It was six men of Indostan
To learning much inclined,
Who went to see the Elephant
(Though all of them were blind),
That each by observation
Might satisfy his mind.
The above is the beginning of The Blind Men and the Elephant, an ancient Indian tale translated in 1873 by John Godfrey Saxe. Please go read this if it’s an unfamiliar tale … or read it anyway, as it’s stood the test of time.
The story came to me as I was pondering an assortment of modern calamities. It made me think about how our work on these problems is so remarkably compartmentalized.
We’ll spend $800,000,000,000.00 (or so) bailing out people who have been playing Games With Money: Other People’s Version. We’ll wonder if we should spend 5% of that staggering sum on three companies that are responsible for the jobs of 1,000,000 to 3,000,000 people (depending on who you ask) and the pension and retirement of many more. We’ll say that Social Security has a $10,400,000,000,000 shortfall looming (actually, the Bush Administration said that in 2005). We’ll lament at the fall of lake levels and the rise of seas and the melting of the Arctic and the death of species.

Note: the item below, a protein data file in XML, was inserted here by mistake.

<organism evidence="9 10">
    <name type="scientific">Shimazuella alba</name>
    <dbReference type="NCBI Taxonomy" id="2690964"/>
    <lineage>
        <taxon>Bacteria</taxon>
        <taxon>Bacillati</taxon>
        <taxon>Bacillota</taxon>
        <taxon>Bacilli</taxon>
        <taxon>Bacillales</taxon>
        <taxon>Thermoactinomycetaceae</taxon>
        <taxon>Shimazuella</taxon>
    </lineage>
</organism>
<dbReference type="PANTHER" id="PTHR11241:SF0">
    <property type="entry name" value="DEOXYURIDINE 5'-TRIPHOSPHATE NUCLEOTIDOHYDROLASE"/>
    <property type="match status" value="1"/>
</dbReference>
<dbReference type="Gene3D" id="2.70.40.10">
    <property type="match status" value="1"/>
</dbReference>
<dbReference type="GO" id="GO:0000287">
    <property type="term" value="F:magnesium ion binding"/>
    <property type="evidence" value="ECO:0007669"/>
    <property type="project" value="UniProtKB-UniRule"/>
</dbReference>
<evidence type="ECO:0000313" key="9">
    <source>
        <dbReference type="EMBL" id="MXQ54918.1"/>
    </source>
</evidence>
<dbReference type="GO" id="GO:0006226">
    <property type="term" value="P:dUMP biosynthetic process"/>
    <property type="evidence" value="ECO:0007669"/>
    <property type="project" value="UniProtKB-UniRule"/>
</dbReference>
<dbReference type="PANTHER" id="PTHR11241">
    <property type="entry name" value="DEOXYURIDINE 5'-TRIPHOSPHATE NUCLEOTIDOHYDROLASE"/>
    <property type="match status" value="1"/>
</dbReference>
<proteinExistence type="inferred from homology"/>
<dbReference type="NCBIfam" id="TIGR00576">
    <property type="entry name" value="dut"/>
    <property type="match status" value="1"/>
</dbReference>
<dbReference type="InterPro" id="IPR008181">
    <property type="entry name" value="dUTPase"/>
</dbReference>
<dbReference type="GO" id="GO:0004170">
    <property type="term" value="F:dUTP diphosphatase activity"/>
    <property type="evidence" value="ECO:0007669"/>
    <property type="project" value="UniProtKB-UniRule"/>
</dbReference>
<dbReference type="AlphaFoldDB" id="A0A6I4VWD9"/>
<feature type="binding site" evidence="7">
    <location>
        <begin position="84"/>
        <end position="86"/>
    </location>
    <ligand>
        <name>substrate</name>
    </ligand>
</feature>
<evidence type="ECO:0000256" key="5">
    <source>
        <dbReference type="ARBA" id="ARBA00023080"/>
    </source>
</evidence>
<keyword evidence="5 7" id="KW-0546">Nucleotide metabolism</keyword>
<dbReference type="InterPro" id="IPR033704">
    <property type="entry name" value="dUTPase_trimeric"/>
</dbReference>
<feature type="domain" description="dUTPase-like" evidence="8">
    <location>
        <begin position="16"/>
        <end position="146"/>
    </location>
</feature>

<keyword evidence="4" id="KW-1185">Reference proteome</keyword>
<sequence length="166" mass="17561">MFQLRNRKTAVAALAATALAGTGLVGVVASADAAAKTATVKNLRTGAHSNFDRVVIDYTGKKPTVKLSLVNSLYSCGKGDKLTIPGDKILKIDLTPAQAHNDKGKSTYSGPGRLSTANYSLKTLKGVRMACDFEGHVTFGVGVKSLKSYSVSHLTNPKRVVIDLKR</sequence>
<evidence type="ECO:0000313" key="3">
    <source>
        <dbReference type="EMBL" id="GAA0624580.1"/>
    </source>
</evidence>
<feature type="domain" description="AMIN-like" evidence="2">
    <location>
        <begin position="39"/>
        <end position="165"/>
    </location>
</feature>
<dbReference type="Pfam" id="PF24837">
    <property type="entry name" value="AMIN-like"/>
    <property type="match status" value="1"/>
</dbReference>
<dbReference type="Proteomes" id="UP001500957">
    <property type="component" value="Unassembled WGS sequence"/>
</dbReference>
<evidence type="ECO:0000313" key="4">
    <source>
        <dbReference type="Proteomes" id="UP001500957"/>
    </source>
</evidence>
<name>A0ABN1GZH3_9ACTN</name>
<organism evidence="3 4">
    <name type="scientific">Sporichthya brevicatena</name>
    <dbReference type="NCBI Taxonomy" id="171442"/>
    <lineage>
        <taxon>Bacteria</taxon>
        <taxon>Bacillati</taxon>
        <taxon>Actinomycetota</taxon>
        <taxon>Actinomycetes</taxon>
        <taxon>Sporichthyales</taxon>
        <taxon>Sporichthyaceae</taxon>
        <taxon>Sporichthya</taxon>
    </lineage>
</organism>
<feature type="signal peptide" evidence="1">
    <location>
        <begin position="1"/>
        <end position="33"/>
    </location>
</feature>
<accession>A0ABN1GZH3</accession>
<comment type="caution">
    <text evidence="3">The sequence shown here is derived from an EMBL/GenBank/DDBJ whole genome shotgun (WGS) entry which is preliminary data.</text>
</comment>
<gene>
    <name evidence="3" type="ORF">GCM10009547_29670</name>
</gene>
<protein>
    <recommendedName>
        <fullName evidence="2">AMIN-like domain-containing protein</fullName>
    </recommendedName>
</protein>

We’ll do everything, it seems, but sit down and take a good look at the whole picture, to see that we can no longer borrow from a future if we can’t figure out how to repay the debt.
This bull walked right by the car. If I had kept the window open I could have touched it. We had been told that if we stayed in our car we would be OK. A Japanese tourist had got out of his car the previous week and had been killed by an elephant.
*exfordy as in “Ex Ford Employee” – what are the odds that Michigan-crazy me I would find and choose this photo from the vasty herd of elephant photos under Creative Commons license on Flickr?????